a connection, or when a person is connected to the company indirectly.
Guidelines for Public Issue entrance
SEBI has laid down the issue norms in a market. The issue norm means the
different ways for an issuer to gain capital market. Following are the
requirements to be fulfilled by the market:
In the case of the unlisted issuer, if they want to follow Profitability Route,
they have to fulfill the requirements like issuer company who has Rs.3 crore of
net tangible assets for three proceeding years, of which 50 percent of assets
shall not be in monetary form can be eligible for such norm.
The condition of 50
percent is not applicable in the case of the sale of a public offer. Also, they
should have at least 15 crores of pre-taxation profit in the minimum three of
preceding five years, and have to fulfill other requirements as mentioned in the
guidelines of SEBI.
However, this will not stop genuine companies from raising their funds. SEBI has
provided alternative routes for accessing the primary markets. They can follow
the QIB route, which is the issuance through the building book route. Companies
that are ready to give 75% of the net offer to the public can apply for this
route. But the company has to return the subscription money if the given
requirement is not fulfilled.
In the case of listed issuer applying through FPO route is the best option, but
in case a company has changed its name in last year, it is needed to receive
total revenue of 50 percent in the activities performed under the new name in
the preceding year. The companies are also required to have the sum of present
and previous issues in a financial year, which should not exceed 5 times of
pre-issue worth, on fulfillment of which the company shall be applicable for the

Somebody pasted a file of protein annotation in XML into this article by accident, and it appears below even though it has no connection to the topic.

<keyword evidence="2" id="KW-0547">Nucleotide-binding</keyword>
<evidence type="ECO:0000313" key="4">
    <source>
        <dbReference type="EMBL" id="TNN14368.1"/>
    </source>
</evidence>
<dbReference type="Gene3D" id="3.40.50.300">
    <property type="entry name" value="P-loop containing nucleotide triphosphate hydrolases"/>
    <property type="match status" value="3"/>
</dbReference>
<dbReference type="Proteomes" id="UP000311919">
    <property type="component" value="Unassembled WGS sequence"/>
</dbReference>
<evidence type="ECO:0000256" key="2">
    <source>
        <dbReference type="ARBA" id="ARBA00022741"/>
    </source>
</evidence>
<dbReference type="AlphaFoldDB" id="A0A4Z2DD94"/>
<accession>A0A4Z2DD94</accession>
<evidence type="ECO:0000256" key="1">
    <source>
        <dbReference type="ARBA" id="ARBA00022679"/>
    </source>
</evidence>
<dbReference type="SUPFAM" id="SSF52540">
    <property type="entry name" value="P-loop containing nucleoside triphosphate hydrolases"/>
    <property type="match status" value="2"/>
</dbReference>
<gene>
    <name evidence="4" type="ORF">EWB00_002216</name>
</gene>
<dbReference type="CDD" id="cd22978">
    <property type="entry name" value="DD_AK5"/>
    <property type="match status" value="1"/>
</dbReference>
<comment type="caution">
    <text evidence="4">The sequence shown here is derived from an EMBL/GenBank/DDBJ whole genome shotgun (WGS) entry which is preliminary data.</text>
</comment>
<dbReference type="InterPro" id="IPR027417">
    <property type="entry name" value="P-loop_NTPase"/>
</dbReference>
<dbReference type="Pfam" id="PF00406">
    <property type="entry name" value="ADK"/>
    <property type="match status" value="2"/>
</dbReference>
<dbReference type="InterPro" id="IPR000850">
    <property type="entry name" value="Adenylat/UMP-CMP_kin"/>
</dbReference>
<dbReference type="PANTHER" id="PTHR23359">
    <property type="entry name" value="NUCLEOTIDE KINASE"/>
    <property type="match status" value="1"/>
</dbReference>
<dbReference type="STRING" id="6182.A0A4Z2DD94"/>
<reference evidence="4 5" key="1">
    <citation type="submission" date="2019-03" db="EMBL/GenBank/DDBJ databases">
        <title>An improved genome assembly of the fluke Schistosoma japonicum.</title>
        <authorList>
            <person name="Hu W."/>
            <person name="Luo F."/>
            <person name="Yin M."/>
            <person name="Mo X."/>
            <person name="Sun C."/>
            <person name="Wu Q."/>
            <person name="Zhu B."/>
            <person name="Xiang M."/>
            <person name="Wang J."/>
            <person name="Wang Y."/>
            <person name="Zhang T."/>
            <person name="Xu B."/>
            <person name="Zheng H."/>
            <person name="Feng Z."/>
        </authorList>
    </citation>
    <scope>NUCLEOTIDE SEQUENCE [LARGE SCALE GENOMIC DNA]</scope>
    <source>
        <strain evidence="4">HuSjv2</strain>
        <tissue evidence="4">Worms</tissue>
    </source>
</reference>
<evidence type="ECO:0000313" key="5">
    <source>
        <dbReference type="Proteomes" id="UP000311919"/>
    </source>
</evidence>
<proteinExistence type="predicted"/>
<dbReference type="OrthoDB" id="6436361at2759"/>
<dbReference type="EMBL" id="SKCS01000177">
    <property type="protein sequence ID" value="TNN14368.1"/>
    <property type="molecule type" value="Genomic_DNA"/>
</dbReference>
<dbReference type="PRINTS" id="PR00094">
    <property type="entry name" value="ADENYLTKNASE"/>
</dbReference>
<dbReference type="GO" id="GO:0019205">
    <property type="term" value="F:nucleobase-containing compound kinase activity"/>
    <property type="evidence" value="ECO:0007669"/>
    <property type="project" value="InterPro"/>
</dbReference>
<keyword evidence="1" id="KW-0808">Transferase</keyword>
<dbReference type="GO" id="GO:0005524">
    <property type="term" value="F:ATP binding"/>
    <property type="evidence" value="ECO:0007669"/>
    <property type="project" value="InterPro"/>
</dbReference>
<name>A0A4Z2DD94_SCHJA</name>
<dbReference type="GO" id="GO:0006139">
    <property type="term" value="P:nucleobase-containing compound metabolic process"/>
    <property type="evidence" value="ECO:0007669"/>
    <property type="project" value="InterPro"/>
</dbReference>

mentioned route. If a listed company couldn't follow any of the above-mentioned
conditions it can go for the QIB route and follow the above-mentioned procedure.
Pricing of issue:
SEBI had not laid any guidelines for the pricing of issues; the companies are
free to choose a price. The pricing is further divided into fixed price sharing
and book-built issues. In the fixed price issue, the price is decided by the
issuer on the onset and is mentioned in the offer document. In the case of the
book-built issue, the price is decided on the basis of demand received on the
prospectus. From the collection of investors, the price is decided after the
closing date of the bid. In most cases, the company engages the Merchant Banker
in the case of finalization of price. After drafting the offer document, he has
to send it to SEBI.
Before SEBI, the Controller of Capital was in authority to check and decide
about the entrance of the company. It is also used to decide about the prices of
shares to be issued by the company. But after SEBI, the companies were free to
take advantage of market force and determine the issue price without any
interruption. The preliminary issuance is governed under SEBI (ICDR)
Regulations, 2009, and ICDR Regulations.
SEBI observes over the company who are going to formulate issues of about 50
lakh rupees. A company before issuance of security has to draft a document for
an offer and send it to SEBI. The observance letter will be sent to SEBI for a
period of 12 months. This condition is not valid in the case of QIP and
SEBI plays an important in regulations of issues management, for which it has
released guidelines in the year 2000 (it was also updated in the year 2009). It
consists of guidelines for eligibility norms, pricing for issuing securities,
post-issue obligations, etc. The company can issue shares under the Public
Issue, Rights Issue &Private Placement. The issues are managed by merchant
bankers who architect the capital plan of a company.
A company cannot carry on issues without the Merchant Banker. They may select
the issue manager on the basis of their needs and qualifications of which they
want. SEBI has also time to time brought changes in the regulations and
guidelines, one of the popular changes was book building through which prices
were controlled by the issuer. Therefore, one cannot ignore the role and
importance of SEBI it covers every stage of issuance from the entrance of
issuance to closure report.
- Indian Companies Act, 2013
- Securities and Exchange Board of India (sebi.gov.in)
- Aparajita, S., & Rhudra, R. (2013). Insider Trading Regulation 2015.
GNLU Law Review, 4(2), 69-88.
- Sabarinathan, G. (2010). SEBI's regulation of the Indian securities
market: a critical review of the major developments. Vikalpa, 35(4), 13-26.